Good Times with Charlie on Left
My 90 year-old Aunt Jack, his only child living at this time, said that he was a good father.I know that my dad was very much a sportsman. He enjoyed hunting, fishing, and tennis, which he may have learned from his father. I remember their fishing together at Watauga Lake near Elizabethton, Tennessee.
A Wedding Photo?
As a young man Charlie worked for Intermountain Telephone Company in North Carolina.He met my grandmother, Ada Beatrice McQueen, at the telephone office in Newland or Cranberry, North Carolina, where she worked as a telephone operator.Apparently, at some point, she had moved back home to Austin Springs in Johnson City, Tennessee. During their courtship he traveled between Banner Elk, North Carolina, and Austin Springs in Johnson City to “court” her.They were married on August 21, 1915, in Newland, North Carolina.My dad, William Charles West, Jr., was born in Newland on July 10, 1916.At that time, my grandfather was a telephone superintendent with Intermountain Telephone Company in Newland.
Home: 106 W. Poplar Street
Ada, Charles, Alzenia, Jack
From personal letters, I learned that for a short period of time, “Papaw” worked in Cincinnati.His wife and young son, Charles, lived with him for a time but moved back to Austin Springs where my grandmother, apparently, lived with her parents.Eventually, Charlie and Ada West moved to Johnson City where he continued to work with Intermountain Telephone Company.In Johnson City, they lived for a short time on Spring Street and later moved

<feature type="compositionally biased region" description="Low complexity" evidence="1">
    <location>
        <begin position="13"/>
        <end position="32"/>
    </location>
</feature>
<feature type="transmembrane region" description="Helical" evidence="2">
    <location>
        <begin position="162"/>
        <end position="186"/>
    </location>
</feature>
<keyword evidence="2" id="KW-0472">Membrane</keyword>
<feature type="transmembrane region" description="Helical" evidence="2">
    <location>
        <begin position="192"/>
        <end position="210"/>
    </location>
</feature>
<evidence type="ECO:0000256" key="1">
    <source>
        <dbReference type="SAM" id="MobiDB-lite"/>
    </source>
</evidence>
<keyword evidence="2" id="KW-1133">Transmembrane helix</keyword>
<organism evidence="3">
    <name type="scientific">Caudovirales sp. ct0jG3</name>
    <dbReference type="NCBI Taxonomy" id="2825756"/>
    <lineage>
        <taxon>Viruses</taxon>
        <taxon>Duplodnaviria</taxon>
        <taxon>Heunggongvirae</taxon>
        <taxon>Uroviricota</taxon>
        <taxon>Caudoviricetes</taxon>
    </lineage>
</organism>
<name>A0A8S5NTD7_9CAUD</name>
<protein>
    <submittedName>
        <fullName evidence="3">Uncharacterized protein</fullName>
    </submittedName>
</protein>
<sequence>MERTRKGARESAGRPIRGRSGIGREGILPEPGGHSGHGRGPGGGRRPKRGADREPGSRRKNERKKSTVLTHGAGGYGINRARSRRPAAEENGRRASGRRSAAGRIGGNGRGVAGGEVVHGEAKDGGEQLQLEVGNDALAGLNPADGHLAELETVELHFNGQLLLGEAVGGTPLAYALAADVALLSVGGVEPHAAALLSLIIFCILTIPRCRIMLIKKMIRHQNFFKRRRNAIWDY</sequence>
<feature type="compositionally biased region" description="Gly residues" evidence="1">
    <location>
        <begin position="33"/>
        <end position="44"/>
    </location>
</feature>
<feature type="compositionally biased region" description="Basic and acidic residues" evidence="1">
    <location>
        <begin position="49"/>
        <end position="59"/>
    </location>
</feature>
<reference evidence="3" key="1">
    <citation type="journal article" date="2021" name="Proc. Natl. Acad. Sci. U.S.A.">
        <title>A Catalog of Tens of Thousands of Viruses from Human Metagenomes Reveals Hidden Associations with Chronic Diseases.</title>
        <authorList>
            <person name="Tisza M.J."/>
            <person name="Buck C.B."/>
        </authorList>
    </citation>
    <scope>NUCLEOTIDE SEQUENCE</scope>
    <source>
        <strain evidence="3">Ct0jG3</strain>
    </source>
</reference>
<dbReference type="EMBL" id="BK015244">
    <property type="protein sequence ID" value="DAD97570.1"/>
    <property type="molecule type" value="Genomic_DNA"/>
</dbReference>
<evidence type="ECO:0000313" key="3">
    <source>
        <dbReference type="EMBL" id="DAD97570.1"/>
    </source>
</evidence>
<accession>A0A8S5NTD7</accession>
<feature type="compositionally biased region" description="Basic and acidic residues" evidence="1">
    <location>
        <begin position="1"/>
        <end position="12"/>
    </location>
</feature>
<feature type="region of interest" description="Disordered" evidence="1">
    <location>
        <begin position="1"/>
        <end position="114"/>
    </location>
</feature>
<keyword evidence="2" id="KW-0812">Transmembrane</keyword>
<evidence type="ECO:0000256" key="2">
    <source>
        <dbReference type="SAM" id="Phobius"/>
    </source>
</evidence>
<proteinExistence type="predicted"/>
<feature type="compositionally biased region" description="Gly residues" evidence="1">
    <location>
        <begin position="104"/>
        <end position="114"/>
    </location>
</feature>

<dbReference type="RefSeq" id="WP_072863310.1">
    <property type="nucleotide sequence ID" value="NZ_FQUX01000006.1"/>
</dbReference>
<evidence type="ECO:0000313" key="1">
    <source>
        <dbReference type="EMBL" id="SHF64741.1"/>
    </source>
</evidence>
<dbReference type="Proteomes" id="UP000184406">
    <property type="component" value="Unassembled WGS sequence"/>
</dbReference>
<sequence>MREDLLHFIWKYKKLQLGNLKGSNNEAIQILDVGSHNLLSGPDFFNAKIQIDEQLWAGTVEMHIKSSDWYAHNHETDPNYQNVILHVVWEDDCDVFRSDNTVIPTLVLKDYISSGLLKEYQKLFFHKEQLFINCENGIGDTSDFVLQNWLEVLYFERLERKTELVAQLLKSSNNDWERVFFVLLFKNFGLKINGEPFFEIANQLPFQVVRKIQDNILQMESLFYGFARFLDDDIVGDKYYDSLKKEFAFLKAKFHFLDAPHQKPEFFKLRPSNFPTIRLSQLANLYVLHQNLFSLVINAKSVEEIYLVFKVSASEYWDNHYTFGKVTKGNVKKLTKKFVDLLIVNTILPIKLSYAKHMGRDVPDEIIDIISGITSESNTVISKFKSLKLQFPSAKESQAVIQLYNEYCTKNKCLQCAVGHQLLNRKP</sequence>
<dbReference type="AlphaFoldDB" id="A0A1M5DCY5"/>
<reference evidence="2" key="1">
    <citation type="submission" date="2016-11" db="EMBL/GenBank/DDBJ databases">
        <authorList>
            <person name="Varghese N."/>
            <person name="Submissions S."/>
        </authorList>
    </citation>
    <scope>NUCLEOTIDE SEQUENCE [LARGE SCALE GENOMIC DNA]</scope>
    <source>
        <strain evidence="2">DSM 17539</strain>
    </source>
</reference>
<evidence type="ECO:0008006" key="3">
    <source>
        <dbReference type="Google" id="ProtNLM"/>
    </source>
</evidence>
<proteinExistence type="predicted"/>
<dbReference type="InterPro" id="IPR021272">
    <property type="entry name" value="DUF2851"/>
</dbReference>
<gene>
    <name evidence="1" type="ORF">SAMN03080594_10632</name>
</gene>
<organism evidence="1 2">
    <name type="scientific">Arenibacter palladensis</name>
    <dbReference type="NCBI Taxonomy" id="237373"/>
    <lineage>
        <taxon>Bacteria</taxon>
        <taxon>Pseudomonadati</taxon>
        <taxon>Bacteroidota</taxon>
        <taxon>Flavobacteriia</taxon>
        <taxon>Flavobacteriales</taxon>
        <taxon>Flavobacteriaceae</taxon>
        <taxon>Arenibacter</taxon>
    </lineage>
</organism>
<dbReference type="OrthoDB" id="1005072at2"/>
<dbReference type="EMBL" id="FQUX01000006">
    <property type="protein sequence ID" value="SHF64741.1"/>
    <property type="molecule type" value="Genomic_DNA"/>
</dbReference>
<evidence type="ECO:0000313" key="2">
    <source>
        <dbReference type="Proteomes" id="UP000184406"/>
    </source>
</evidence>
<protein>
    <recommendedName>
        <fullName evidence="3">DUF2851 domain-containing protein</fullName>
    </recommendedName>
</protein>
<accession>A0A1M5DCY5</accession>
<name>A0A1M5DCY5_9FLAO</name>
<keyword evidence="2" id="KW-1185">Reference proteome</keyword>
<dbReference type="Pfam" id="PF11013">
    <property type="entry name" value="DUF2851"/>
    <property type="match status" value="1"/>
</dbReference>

to 106 West Popular Street where they lived until their deaths.There they reared their three children, William Charles West, Jr., Alzenia Helen West, and Christine “Jack” West.To date they have five grandchildren, six great grandchildren, and eight great, great grandchildren.Two additional great, great grandchildren are due within a few months.
At the age of 28, Charlie joined the First Presbyterian Church in Johnson City, Tennessee.After 40 years of service, he retired from Intermountain Telephone Company in Johnson City where, at that time, he worked as a lineman.His wife, Ada, died of liver and pancreatic cancer on December 6, 1965, at the relatively young age of 70.My grandfather Charlie passed away in Johnson City, Tennessee, on August 13, 1967 of throat cancer at the age of 75. His abusive use of tobacco and alcohol may have contributed to his throat cancer.In addition, to his three children and five grandchildren, at his death he was survived by five sisters:Lou Triplett, Alice West, Belle Butner, Ethel Graham, and Flora Lowe; and three brothers: Mack West, Bob West, and Guy West. He is buried beside his wife at Monte Vista Memorial Park in Johnson City, Tennessee.
Papaw and Charlotte
I most certainly cherish this photograph of me with him when I was one year old.
Younger Days: Charlie and Ada
Charlie at Home on Christmas
You may double click on the photos to enlarge them.